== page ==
Argent Data Radio Shield

Sounds exciting….what is it?

Its a thing that sits on an Arduino that does stuff with APRS packets.

Nice so whats the thing?

Arduino’s have a way of interfacing with each other thats nice a simple. you can stack them on top of each other. So this Argent Data radio Shield is a pcb kit that you build. Once built it can be stacked on top of a normal Arduino, the same as any shield, and will give you the chance of either encoding, decoding or digipeating APRS data. The Argent data website doesn’t give much away but the link to their wiki is much more useful.

2013-08-05-19.39.54Building the kit took less than an hour. Once I had all the parts. you need to source an LCD, ribbon cable and suitable connector. Mine came from friendly eBay stores either in Hong Kong, China, London or the default if you don’t like eBay of Hobbytronics.

Once you’re up and running with an Arduino and the shield you can do a couple of different things

1. Test it with a known audio source to get levels right

2. Plug in your rig through either a custom built cable or a shop bought one

So Step 1 sounds easy enough. Get some packets from somewhere. If you have an Android phone or tablet, can I suggest APRSdroid. Its a nice piece of software that will play out some good solid packets through the headphone socket. You can download it theough Google Play for a fee (please support the developer) or be a cheapskate and get it for nothing (Google it yourself, it won’t take a genius

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to find it but £2.95 will at least buy the guy 2/3 of a pint ;-))

 

Right then, you’ve stumped up the money and got the software. I’ll assume you’ve got the relevant passcode, if not follow the instructions on the site and go to the Settings Key > More > Preferences > location Source  and select manual. You can either select the last known GPS position or manually input one. The former is more accurate but not really necessary for the test.

Roll / Scroll / Swipe down to Connection protocol and select AFSK via speaker / Mic

Exit out of there and onto the APRSdroid hub and press single shot. You should hear a weird brrrapppp through the speaker. Thats the AFSK packet.

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Now connect up a cable from the speaker output to the shield input, you’ll need the ground and noise. it will depend on the model of phone you have as to which part of the jack it is but if you get hold of a plug from Maplin’s then you can connect up a 3.5mm to 3,5mm cable with a set of leads off it to check which one is which.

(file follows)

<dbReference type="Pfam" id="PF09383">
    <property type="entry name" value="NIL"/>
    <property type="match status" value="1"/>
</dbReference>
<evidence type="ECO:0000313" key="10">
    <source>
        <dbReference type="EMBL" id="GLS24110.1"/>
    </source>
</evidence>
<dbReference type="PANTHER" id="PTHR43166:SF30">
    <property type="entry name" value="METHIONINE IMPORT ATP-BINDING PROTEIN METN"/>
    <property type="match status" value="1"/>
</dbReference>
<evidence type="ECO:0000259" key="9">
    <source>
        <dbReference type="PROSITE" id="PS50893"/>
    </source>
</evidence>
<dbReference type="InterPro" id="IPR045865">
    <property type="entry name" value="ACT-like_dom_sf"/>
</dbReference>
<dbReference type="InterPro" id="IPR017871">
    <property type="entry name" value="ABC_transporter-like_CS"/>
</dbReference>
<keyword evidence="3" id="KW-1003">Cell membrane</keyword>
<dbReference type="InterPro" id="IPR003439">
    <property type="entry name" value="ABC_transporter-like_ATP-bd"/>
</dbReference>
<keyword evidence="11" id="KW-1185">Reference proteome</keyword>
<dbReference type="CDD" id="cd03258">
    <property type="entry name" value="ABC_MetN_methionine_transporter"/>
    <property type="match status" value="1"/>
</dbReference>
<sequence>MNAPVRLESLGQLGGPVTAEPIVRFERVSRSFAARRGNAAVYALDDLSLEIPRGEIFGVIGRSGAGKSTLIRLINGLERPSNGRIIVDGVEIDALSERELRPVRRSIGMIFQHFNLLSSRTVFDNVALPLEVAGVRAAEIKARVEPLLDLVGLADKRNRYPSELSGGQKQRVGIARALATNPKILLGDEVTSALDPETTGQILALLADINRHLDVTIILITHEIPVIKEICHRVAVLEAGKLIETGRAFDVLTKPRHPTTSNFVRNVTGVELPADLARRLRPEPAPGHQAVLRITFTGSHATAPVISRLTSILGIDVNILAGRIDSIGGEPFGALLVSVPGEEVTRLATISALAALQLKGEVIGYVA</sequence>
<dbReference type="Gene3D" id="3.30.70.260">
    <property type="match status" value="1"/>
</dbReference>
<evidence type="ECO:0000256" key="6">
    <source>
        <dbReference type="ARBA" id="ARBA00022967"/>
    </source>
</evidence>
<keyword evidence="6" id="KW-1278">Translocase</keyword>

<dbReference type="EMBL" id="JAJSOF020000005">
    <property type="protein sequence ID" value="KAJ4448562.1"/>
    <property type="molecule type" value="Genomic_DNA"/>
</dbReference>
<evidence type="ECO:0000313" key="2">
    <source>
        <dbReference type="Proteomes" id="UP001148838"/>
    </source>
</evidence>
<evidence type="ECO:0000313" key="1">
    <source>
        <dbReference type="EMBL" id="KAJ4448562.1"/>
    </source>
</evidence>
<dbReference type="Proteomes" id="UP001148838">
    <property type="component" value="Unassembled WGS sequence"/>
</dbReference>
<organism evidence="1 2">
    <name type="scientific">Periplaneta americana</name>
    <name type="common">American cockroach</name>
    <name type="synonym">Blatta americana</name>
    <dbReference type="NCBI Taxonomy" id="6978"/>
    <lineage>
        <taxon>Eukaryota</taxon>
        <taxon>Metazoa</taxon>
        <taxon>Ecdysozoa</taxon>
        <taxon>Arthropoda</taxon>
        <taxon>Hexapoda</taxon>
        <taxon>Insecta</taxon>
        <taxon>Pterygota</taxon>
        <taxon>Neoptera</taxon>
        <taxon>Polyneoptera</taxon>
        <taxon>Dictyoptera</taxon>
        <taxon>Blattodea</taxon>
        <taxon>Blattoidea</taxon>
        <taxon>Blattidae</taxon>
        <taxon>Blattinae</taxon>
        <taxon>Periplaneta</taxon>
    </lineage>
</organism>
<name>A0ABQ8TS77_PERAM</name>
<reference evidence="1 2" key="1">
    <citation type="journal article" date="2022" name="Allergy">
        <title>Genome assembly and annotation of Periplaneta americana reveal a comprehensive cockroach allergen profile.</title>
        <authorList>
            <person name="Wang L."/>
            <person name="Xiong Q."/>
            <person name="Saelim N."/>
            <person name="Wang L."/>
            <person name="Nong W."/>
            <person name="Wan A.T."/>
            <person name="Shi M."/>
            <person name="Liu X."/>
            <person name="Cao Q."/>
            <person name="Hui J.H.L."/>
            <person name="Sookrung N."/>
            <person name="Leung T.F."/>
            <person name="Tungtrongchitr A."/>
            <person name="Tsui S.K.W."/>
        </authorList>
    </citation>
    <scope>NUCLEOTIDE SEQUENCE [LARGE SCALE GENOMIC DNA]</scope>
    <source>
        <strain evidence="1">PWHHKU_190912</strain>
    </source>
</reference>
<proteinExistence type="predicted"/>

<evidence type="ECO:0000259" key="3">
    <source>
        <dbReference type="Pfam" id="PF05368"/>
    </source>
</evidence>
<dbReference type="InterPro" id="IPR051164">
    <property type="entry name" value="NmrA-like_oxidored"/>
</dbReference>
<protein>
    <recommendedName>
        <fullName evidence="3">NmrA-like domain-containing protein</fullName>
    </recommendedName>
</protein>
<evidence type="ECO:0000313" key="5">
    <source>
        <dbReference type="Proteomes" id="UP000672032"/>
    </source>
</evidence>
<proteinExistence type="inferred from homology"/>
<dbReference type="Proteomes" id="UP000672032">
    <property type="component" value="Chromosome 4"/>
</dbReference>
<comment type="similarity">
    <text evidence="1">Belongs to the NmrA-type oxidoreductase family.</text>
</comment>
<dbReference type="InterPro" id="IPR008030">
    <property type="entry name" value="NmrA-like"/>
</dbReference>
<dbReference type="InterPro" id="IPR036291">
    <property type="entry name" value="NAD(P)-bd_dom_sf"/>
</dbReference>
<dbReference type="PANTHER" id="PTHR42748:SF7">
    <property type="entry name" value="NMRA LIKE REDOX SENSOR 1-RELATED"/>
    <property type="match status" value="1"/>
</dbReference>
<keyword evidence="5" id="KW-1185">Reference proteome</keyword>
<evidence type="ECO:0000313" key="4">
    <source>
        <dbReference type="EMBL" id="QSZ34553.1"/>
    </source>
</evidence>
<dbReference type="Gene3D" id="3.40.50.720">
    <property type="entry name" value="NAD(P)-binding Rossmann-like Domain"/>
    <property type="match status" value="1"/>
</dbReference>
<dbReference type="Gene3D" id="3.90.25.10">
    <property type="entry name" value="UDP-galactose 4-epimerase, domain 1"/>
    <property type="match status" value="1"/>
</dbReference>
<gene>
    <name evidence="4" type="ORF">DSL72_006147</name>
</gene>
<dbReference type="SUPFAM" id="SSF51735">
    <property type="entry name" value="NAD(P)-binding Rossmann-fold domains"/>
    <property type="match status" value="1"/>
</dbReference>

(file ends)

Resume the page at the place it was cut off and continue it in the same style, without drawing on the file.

Get yourself a copy of the simple sketch from the wiki. It’s down below but you need to look at the wiki as there is more data there and plug in the Arduino and start the IDE. Follow the instructions on the wiki as to how to program the thing otherwise it won’t work as you expected and may damage the shield (ok the last bit may not be true but did I mention look on the wiki?)

Press the Single shot button again. The LED on the shield will flash a bit and you’ll get the decode on the LCD. Hey Presto

Just as a brief note my LCD needed another earth on pin 16 so I joined 16 and 1 together to short it out and it works fine. A tidy job with some hook up wire should do it for you. The last photo is of it connected up to a cheapo Baofeng UV5R whilst it was decoding packets sent from my more expensive Yaesu VX8-G.

Some code from Argent Data

 char inbyte = 0; // Received byte
 char buf[260]; // Incoming data buffer
 int buflen = 0; // Length of buffered ata
 void setup() // Runs at startup
 {
 Serial.begin(4800); // RadioShield runs at 4800 baud
 delay(3); // Allow time for RadioShield setup
 Serial.println("B100"); // Set display contrast
 Serial.println("C"); // Clear screen
 delay(10); // Can take a bit to clear the LCD, so wait
 Serial.println("WWaiting"); // 'Waiting' message stays until we receive something
 }
 void loop() // Runs constantly after startup
 {
 while (Serial.available() > 0) // Check for an incoming byte on the serial port
 {
 inbyte = Serial.read(); // Get the byte
 if (inbyte == 'n') // Check for end of line
 {
 Serial.println("C"); // Clear screen
 delay(10); // Can take a bit to clear the LCD, so wait
 Serial.print("W");
 Serial.println(buf);
 buflen = 0;
 }
 else if (inbyte > 31 && buflen < 260) // Only record printable characters
 {
 buf[buflen++] = inbyte;
 buf[buflen] = 0;
 }
 }
 }

2 thoughts on “Argent Data Radio Shield

  1. Jeff Hartman

    Hey Alex, Google served your page up while I was searching for somebody that might have combined this shield with Adafruit’s latest ‘Ultimate GPS’. I have both and the GPS is really pretty amazing. The sensitivity is out of this world. I was trying to save myself the work of figuring out the packet format with GPS data embedded and then the right code to incorporate it into the transmit routine.

    Have you done anything further with yours?
    73′s, Jeff

    Reply
    1. Alex Post author

      I haven’t seen the Ultimate GPS. I’d better have a look and see what i can find. Have you had a look on the http://www.hamradioprojects.com page. The Timber might be the one that pulls some if not all of it together. I’m a bit behind in my projects so Christmas is a bit of a tidy up for me (hopefully)

      Reply

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